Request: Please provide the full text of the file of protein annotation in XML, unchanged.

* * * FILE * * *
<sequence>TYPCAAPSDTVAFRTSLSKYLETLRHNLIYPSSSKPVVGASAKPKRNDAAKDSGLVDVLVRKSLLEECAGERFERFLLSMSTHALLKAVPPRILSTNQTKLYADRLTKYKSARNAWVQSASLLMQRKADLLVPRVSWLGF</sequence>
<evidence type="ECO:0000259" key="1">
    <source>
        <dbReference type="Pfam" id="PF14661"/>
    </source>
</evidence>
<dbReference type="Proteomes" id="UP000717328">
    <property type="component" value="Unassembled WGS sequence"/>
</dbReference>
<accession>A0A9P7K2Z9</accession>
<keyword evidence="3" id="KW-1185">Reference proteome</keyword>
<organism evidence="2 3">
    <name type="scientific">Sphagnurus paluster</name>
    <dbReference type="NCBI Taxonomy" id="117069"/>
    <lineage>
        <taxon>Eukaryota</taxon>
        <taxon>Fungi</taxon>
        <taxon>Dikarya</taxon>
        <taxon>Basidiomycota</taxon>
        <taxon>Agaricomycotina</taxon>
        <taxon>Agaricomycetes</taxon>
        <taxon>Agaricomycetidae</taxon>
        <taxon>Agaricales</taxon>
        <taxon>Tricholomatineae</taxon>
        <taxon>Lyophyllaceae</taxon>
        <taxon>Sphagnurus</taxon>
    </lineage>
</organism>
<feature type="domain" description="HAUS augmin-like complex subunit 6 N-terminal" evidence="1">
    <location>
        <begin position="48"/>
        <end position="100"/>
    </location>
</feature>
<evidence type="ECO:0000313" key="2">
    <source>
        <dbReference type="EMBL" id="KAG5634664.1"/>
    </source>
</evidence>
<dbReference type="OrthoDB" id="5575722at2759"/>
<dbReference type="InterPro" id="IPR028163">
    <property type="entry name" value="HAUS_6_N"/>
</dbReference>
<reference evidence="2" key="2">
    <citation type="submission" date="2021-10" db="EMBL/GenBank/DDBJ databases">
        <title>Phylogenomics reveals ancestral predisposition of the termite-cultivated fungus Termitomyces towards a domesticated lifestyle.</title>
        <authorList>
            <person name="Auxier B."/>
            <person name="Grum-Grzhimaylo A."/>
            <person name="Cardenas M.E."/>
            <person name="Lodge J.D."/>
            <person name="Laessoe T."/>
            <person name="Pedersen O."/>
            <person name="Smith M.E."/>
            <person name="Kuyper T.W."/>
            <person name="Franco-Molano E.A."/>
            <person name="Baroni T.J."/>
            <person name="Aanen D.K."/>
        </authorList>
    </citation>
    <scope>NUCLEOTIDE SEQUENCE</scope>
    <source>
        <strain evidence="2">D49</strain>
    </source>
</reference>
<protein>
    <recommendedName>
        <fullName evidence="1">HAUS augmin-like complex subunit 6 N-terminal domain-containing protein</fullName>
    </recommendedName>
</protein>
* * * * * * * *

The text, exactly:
<sequence>TYPCAAPSDTVAFRTSLSKYLETLRHNLIYPSSSKPVVGASAKPKRNDAAKDSGLVDVLVRKSLLEECAGERFERFLLSMSTHALLKAVPPRILSTNQTKLYADRLTKYKSARNAWVQSASLLMQRKADLLVPRVSWLGF</sequence>
<evidence type="ECO:0000259" key="1">
    <source>
        <dbReference type="Pfam" id="PF14661"/>
    </source>
</evidence>
<dbReference type="Proteomes" id="UP000717328">
    <property type="component" value="Unassembled WGS sequence"/>
</dbReference>
<accession>A0A9P7K2Z9</accession>
<keyword evidence="3" id="KW-1185">Reference proteome</keyword>
<organism evidence="2 3">
    <name type="scientific">Sphagnurus paluster</name>
    <dbReference type="NCBI Taxonomy" id="117069"/>
    <lineage>
        <taxon>Eukaryota</taxon>
        <taxon>Fungi</taxon>
        <taxon>Dikarya</taxon>
        <taxon>Basidiomycota</taxon>
        <taxon>Agaricomycotina</taxon>
        <taxon>Agaricomycetes</taxon>
        <taxon>Agaricomycetidae</taxon>
        <taxon>Agaricales</taxon>
        <taxon>Tricholomatineae</taxon>
        <taxon>Lyophyllaceae</taxon>
        <taxon>Sphagnurus</taxon>
    </lineage>
</organism>
<feature type="domain" description="HAUS augmin-like complex subunit 6 N-terminal" evidence="1">
    <location>
        <begin position="48"/>
        <end position="100"/>
    </location>
</feature>
<evidence type="ECO:0000313" key="2">
    <source>
        <dbReference type="EMBL" id="KAG5634664.1"/>
    </source>
</evidence>
<dbReference type="OrthoDB" id="5575722at2759"/>
<dbReference type="InterPro" id="IPR028163">
    <property type="entry name" value="HAUS_6_N"/>
</dbReference>
<reference evidence="2" key="2">
    <citation type="submission" date="2021-10" db="EMBL/GenBank/DDBJ databases">
        <title>Phylogenomics reveals ancestral predisposition of the termite-cultivated fungus Termitomyces towards a domesticated lifestyle.</title>
        <authorList>
            <person name="Auxier B."/>
            <person name="Grum-Grzhimaylo A."/>
            <person name="Cardenas M.E."/>
            <person name="Lodge J.D."/>
            <person name="Laessoe T."/>
            <person name="Pedersen O."/>
            <person name="Smith M.E."/>
            <person name="Kuyper T.W."/>
            <person name="Franco-Molano E.A."/>
            <person name="Baroni T.J."/>
            <person name="Aanen D.K."/>
        </authorList>
    </citation>
    <scope>NUCLEOTIDE SEQUENCE</scope>
    <source>
        <strain evidence="2">D49</strain>
    </source>
</reference>
<protein>
    <recommendedName>
        <fullName evidence="1">HAUS augmin-like complex subunit 6 N-terminal domain-containing protein</fullName>
    </recommendedName>
</protein>